The reaction to Rubio’s performance was almost universally positive. CBS post-debate survey of viewers found that Rubio ran away with the night. As importantly, though, the contrast with Jeb’s performance was stark. While many in the pundit class — myself included — thought Jeb had a decent night, the CBS’ post-debate survey results revealed (yet again) that Bush simply does not inspire any real passion in voters. Whereas 32 percent of Republican and independent voters believed Rubio won the night — besting Trump by eight points — only five percent of viewers said Jeb Bush won. To put this in perspective, 8 percent thought Ben Carson — who spent most of the night complaining and telling people to visit his website — won the debate.
Ultimately, the contest to be the Republican nominee will come down to a contest between three candidates: Trump, Cruz, and Rubio. For Rubio, the issue has always been creating enough separation that Bush felt compelled to drop out. This was the opportunity lost in New Hampshire, where absent his poor debate performance, he likely would have finished second and knocked Bush out once and for all. But even at Rubio’s weakest moment in New Hampshire, Bush failed to show any spark. For all of the talk about Bush’s “resurgent” campaign, Bush merely managed to tie Rubio in the state on which he bet his candidacy despite spending astounding $36.1 million in New Hampshire — more than twice what Christie spent, who spent the second most in the Granite State.
That Bush’s numbers were flat in New Hampshire despite all of the attention his last name and money have purchased him should come as no surprise. As of this writing, the RealClearPolitics National Average shows Bush polling at 4 percent, behind both Carson and Kasich. Conversely, Rubio is in a strong third with 20.3 percent, only 0.7 percent behind Cruz and within ten points of Trump. Bush has likewise failed to capture any discernable momentum in South Carolina. The latest poll shows Rubio running a solid third, nine points ahead of Bush (who is in fifth).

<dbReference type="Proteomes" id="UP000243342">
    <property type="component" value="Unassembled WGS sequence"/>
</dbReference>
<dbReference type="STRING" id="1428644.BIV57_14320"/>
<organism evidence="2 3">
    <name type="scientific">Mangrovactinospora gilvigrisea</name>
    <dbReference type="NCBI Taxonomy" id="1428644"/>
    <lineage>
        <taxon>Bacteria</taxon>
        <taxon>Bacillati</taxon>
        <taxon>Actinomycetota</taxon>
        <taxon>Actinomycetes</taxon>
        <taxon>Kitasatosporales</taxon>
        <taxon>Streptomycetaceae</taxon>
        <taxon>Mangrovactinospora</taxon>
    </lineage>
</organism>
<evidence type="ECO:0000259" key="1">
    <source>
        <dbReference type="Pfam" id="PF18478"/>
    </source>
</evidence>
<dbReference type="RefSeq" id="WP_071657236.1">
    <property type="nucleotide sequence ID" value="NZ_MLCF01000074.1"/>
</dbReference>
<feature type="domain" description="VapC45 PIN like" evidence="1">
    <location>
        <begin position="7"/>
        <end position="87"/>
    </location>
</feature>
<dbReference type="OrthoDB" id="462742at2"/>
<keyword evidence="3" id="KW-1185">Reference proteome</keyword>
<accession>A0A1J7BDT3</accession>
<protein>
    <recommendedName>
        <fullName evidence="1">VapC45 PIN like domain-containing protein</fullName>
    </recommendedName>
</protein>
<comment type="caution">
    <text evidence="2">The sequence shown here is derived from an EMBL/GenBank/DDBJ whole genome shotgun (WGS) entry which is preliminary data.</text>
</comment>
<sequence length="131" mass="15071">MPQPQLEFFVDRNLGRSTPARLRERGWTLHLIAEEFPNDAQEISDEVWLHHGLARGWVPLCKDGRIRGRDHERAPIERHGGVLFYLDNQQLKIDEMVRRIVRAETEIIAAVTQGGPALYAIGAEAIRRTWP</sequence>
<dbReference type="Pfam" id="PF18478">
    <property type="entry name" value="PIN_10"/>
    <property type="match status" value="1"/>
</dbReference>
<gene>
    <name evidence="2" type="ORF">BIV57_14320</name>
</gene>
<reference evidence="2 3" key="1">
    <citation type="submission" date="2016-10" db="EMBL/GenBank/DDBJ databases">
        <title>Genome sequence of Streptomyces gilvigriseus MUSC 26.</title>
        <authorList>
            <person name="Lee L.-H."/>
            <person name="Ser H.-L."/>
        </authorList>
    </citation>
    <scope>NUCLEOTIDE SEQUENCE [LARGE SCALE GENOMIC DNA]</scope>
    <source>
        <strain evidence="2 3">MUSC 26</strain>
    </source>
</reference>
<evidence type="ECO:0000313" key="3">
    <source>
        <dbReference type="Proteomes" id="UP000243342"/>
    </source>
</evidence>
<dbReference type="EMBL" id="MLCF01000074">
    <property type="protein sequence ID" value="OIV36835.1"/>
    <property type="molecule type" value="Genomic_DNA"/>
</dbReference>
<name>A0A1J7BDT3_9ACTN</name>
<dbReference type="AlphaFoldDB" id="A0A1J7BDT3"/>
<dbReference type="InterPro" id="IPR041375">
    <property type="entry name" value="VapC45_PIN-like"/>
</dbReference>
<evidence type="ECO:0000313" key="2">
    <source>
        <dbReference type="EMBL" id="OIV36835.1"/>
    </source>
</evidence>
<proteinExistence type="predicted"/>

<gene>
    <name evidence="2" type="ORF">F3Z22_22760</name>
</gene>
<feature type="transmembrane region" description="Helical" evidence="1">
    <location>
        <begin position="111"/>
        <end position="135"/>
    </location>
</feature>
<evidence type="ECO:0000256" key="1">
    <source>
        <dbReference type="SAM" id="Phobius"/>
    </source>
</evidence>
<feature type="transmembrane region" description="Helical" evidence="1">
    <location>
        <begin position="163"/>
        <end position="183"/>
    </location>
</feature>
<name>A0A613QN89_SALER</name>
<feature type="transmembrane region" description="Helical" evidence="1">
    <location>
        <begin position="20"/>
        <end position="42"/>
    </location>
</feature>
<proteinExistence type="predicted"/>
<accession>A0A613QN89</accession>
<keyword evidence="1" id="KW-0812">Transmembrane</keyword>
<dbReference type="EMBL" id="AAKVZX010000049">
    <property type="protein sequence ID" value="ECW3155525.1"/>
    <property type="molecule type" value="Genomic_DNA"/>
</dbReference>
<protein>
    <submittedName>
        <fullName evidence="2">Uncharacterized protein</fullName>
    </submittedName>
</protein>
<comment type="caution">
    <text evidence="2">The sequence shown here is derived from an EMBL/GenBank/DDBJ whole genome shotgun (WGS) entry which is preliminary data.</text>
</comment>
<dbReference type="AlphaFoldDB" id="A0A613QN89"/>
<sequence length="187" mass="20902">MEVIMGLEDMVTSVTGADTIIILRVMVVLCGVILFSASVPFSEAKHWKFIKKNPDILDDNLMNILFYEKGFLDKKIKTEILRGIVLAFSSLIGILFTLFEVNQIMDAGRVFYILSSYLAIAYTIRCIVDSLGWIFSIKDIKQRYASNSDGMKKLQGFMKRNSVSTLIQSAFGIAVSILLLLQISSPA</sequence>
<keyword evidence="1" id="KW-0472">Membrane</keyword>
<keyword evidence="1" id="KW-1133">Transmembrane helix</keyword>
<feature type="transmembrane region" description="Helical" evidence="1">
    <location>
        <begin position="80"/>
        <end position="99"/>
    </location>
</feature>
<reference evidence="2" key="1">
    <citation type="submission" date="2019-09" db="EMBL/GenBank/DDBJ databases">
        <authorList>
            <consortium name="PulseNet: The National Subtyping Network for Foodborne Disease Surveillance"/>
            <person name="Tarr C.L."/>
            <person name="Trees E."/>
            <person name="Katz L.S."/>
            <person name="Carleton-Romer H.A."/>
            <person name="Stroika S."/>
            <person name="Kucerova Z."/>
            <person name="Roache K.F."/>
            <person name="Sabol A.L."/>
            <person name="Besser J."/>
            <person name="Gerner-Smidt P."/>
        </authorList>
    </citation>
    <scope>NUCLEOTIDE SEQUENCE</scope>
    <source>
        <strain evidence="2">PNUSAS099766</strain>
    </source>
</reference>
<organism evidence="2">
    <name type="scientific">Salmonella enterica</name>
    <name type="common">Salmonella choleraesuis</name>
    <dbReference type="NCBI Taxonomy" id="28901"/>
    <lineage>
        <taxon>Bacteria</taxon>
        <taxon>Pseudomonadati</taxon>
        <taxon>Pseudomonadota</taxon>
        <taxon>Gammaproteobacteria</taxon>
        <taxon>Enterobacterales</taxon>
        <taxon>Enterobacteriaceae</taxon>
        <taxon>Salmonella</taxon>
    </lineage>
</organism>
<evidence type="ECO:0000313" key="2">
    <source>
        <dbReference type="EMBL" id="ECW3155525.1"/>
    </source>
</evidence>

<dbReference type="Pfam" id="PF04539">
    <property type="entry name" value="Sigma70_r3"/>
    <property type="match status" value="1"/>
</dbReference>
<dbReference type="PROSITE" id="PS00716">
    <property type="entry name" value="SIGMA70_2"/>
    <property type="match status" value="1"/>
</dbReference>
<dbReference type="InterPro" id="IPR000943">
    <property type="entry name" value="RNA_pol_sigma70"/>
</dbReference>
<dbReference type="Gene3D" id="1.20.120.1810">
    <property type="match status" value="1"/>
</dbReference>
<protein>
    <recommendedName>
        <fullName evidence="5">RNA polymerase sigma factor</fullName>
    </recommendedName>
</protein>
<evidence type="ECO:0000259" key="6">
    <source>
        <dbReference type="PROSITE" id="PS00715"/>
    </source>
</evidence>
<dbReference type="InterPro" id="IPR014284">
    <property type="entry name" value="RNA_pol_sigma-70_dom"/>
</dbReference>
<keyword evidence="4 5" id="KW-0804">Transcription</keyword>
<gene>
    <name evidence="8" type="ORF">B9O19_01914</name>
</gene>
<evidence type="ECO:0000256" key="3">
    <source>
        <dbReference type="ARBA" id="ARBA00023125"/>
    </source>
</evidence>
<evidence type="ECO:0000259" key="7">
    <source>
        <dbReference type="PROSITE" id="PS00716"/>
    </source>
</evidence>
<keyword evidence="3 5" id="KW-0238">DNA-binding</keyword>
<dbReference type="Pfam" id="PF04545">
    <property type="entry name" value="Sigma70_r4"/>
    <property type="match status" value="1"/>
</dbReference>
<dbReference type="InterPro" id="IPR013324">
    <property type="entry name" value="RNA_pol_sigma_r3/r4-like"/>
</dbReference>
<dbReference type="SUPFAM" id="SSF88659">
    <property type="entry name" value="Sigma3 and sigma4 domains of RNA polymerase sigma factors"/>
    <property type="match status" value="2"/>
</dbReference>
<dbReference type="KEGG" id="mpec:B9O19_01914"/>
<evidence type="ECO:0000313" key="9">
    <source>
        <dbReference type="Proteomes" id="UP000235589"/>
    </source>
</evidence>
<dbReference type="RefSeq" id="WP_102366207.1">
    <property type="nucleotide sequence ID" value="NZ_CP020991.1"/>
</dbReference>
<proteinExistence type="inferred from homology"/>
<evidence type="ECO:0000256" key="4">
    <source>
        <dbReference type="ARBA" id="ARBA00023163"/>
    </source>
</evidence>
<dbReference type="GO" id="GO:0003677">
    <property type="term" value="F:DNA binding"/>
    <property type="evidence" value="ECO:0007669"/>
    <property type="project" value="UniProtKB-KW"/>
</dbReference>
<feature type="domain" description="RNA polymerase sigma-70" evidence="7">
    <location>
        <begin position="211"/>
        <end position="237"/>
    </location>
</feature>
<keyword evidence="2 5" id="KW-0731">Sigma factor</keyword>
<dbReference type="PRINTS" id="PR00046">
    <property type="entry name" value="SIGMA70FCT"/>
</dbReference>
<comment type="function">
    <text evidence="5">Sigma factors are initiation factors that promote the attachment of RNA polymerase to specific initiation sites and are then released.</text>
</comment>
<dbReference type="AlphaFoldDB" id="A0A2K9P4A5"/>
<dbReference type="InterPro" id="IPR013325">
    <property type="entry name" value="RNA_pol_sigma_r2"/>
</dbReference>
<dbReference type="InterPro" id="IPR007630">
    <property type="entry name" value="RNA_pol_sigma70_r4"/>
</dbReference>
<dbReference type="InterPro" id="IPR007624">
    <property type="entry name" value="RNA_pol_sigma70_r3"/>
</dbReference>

Perhaps George W. Bush’s support will be worth a double digit jump in South Carolina and Bush will defeat Rubio in the Palmetto state. Stranger things have happened. But if he does not surge in South Carolina, Bush’s major financial supporters have a choice to make: continue to support Bush, or quickly consolidate behind Rubio. If Jeb’s donors choose the latter option, Bush will likely drop out and Rubio will have a chance to outperform Trump and Cruz on super-Tuesday and beyond. If Jeb’s donors stay silent, though, Jeb will stay in the race and Trump and Cruz will likely dominate on Super-Tuesday, dealing Rubio a blow from which he may never be able to recover. Whatever they decide, though, the time for choosing is about to be upon Jeb’s donors. The fate of the country may well depend on how they respond.
Jeb Golinkin is an attorney in Houston, TX and a contributing writer to TheWeek.com.